When I edit manuscripts for other authors, one of the main problems I see is slipping up when it comes to point of view, especially confusing third-person limited and omniscient. Let’s break all this down so it’s easier to understand.
Third-person point of view means that the narrative of the story is told in the third person – we use pronouns such as “he”, “she”, and “they”:
- “What do you mean?” he said, scratching his head.
- She grabbed his hand.
- They weren’t listening to her.
Third-person point of view goes a little deeper than that, though. There are two types of third-person to choose from. Third-person limited (sometimes called close third person) and third-person omniscient.
There’s a clue in the name of this point of view: limited. In third-person limited, you stick to one character’s perspective and are “zoomed in” on them.
This can be done per chapter, per scene, or for the entire book. For example, you might write your entire book from the perspective of a character called Belle. Or you might have different perspectives per chapter: some chapters for Belle, and some for her love interest, Beast.
You might choose who you’re “zoomed in” on depending on the scene: some scenes from Belle’s point of view, some scenes from Beast’s, and some from the point of view of the villain.
Whichever way you do it, you shouldn’t dip into other character’s minds within a scene/chapter that comes from the point of view of one particular character.
This means if you’re writing a scene or chapter from Belle’s point of view, we shouldn’t have access to Beast’s thoughts. We can only know what’s going on inside the mind of the narrator, Belle (remember the word limited?), not everyone. If you end up giving us access to lots of people’s thoughts outside of the narrator when you use third-person limited, you end up with a problem called head-hopping.
We should be in one character’s head for the duration of the scene, chapter or book – but we still use third person (he did this, she did that, they did this).
Books written in third-person limited
- The Orphan of Cemetery Hill by Hester Fox
- The Giver by Lois Lowry
- P.S. I Love You by Cecilia Ahern
- The Lie Tree by Frances Hardinge
- Six of Crows by Leigh Bardugo
- The Harry Potter series by J.K. Rowling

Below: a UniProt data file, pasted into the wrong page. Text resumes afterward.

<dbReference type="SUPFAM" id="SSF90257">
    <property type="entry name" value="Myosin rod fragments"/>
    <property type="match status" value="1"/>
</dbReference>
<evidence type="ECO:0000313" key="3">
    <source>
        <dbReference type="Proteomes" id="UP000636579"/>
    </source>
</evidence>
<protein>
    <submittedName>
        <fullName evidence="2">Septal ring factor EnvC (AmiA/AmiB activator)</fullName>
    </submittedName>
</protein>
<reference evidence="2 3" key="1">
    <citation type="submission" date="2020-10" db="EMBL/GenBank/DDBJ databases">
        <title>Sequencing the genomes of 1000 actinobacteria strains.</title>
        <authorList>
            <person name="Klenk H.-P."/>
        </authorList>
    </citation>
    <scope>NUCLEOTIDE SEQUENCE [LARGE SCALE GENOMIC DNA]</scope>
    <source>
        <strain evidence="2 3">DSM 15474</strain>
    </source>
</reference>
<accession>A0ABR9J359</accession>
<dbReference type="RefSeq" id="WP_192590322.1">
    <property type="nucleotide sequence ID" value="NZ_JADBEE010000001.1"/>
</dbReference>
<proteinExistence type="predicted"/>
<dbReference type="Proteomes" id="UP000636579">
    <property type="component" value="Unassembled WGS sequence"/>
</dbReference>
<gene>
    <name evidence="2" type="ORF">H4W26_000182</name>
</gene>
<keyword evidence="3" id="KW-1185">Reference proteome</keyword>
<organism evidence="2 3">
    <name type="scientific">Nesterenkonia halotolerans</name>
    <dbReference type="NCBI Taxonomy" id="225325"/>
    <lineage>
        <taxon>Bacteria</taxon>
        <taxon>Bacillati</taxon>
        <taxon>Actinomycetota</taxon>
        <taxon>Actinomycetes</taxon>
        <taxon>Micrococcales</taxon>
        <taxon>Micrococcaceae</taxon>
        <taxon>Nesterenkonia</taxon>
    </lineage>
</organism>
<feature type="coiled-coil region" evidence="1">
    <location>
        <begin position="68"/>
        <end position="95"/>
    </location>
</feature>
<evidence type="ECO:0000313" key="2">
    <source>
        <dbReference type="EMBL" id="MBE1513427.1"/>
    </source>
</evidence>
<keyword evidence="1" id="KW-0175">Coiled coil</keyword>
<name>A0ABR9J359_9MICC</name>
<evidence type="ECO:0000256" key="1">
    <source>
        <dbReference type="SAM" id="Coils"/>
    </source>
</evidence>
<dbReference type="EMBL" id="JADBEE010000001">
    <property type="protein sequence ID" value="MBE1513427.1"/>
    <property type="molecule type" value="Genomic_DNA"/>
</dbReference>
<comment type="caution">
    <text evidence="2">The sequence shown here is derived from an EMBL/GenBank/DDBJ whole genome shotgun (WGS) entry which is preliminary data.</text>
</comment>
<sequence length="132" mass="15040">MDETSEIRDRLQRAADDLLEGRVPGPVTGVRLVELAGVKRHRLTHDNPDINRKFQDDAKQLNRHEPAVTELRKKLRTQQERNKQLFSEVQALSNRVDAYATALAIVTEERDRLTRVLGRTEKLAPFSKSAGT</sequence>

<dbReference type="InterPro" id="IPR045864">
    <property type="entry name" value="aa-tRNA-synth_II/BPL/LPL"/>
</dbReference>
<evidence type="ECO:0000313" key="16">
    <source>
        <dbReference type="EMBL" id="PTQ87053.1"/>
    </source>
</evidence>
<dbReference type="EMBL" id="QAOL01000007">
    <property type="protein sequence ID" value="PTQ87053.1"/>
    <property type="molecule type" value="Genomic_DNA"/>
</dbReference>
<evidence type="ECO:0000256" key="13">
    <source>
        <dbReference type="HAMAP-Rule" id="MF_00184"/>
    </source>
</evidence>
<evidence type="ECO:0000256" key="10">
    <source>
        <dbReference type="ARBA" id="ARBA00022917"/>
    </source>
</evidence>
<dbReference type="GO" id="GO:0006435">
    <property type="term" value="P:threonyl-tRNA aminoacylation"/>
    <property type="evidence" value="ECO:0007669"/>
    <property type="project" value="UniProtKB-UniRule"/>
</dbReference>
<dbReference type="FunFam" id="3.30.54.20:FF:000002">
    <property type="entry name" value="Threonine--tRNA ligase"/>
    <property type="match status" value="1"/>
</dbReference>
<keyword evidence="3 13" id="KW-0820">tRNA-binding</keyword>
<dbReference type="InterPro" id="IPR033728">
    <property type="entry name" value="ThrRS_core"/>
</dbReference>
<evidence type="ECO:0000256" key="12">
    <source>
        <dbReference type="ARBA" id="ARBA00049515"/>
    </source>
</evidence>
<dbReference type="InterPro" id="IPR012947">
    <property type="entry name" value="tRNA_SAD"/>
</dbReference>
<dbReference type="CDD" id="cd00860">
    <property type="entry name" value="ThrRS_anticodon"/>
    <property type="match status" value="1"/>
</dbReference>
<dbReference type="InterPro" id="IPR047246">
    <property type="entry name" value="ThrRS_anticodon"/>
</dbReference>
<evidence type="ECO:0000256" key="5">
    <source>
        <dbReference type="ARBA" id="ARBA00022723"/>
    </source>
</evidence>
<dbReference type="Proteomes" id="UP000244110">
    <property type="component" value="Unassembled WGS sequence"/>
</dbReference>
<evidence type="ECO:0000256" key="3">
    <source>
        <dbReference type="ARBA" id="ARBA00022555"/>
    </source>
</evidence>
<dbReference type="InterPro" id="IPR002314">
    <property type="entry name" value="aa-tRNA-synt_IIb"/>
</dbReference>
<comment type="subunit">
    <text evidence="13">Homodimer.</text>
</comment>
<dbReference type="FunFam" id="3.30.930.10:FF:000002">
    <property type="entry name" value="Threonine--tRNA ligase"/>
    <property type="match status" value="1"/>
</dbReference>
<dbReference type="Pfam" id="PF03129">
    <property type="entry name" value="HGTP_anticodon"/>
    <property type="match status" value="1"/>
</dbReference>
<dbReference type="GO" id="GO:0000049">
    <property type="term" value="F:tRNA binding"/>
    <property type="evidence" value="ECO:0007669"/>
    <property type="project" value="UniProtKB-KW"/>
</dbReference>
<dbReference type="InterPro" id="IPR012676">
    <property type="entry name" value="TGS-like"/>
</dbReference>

In third-person omniscient, we still use third person (he did this, she did that, they did this). However, omniscient is “zoomed out”. The narrative doesn’t come from the point of view of any one character. It comes from the point of view of an external, godlike narrator, who knows everything about the story and its characters.
This means that the narrator can enter anyone’s mind, and is more detached from the story. This narrator can provide a perspective that the characters can’t. For example, they can give knowledge of future events that haven’t happened yet (to use a very hackneyed example: “little did they know, the worst was yet to come…”). They know everything about the characters and their situations.
With omniscient, sometimes exposition can be a problem, as the writer ends up “telling” too much. It can also feel more detached, and can make it difficult to warm to any one character.
This type of perspective is more common in older literature and literary fiction. Many classics use this perspective.
Books written in third-person omniscient
- Dune by Frank Herbert
- The Book Thief by Markus Zusak
- The Road by Cormac McCarthy
- Peter Pan by J.M. Barrie
- The Picture of Dorian Gray by Oscar Wilde
- The Lord of the Rings series by J.R.R. Tolkien
Which point of view should you choose?
Third-person limited is much more common, especially in modern fiction. Omniscient can be difficult for new or inexperienced writers to grapple with, and it has fallen out of fashion. There’s a lot of classic children’s literature, for example, written in omniscient, as well as old fairy tales that you can read for free online. But today? Not so much. I tend to recommend picking third-person limited for these reasons.
However, omniscient can work in some contexts. If you’re writing about a god or similar figure observing mortals (like in The Book Thief), it’ll probably work, but you do need the skill to pull it off.
Whether you choose third-person limited or third-person omniscient point of view, the key is to keep it consistent.
I recommend checking out some of the books I listed written in each perspective if you aren’t sure. Reading, and seeing how other authors do it, is massively helpful for any area of writing craft!
If you need help with your manuscript or you’re struggling to make your point of view consistent, check out my editorial services.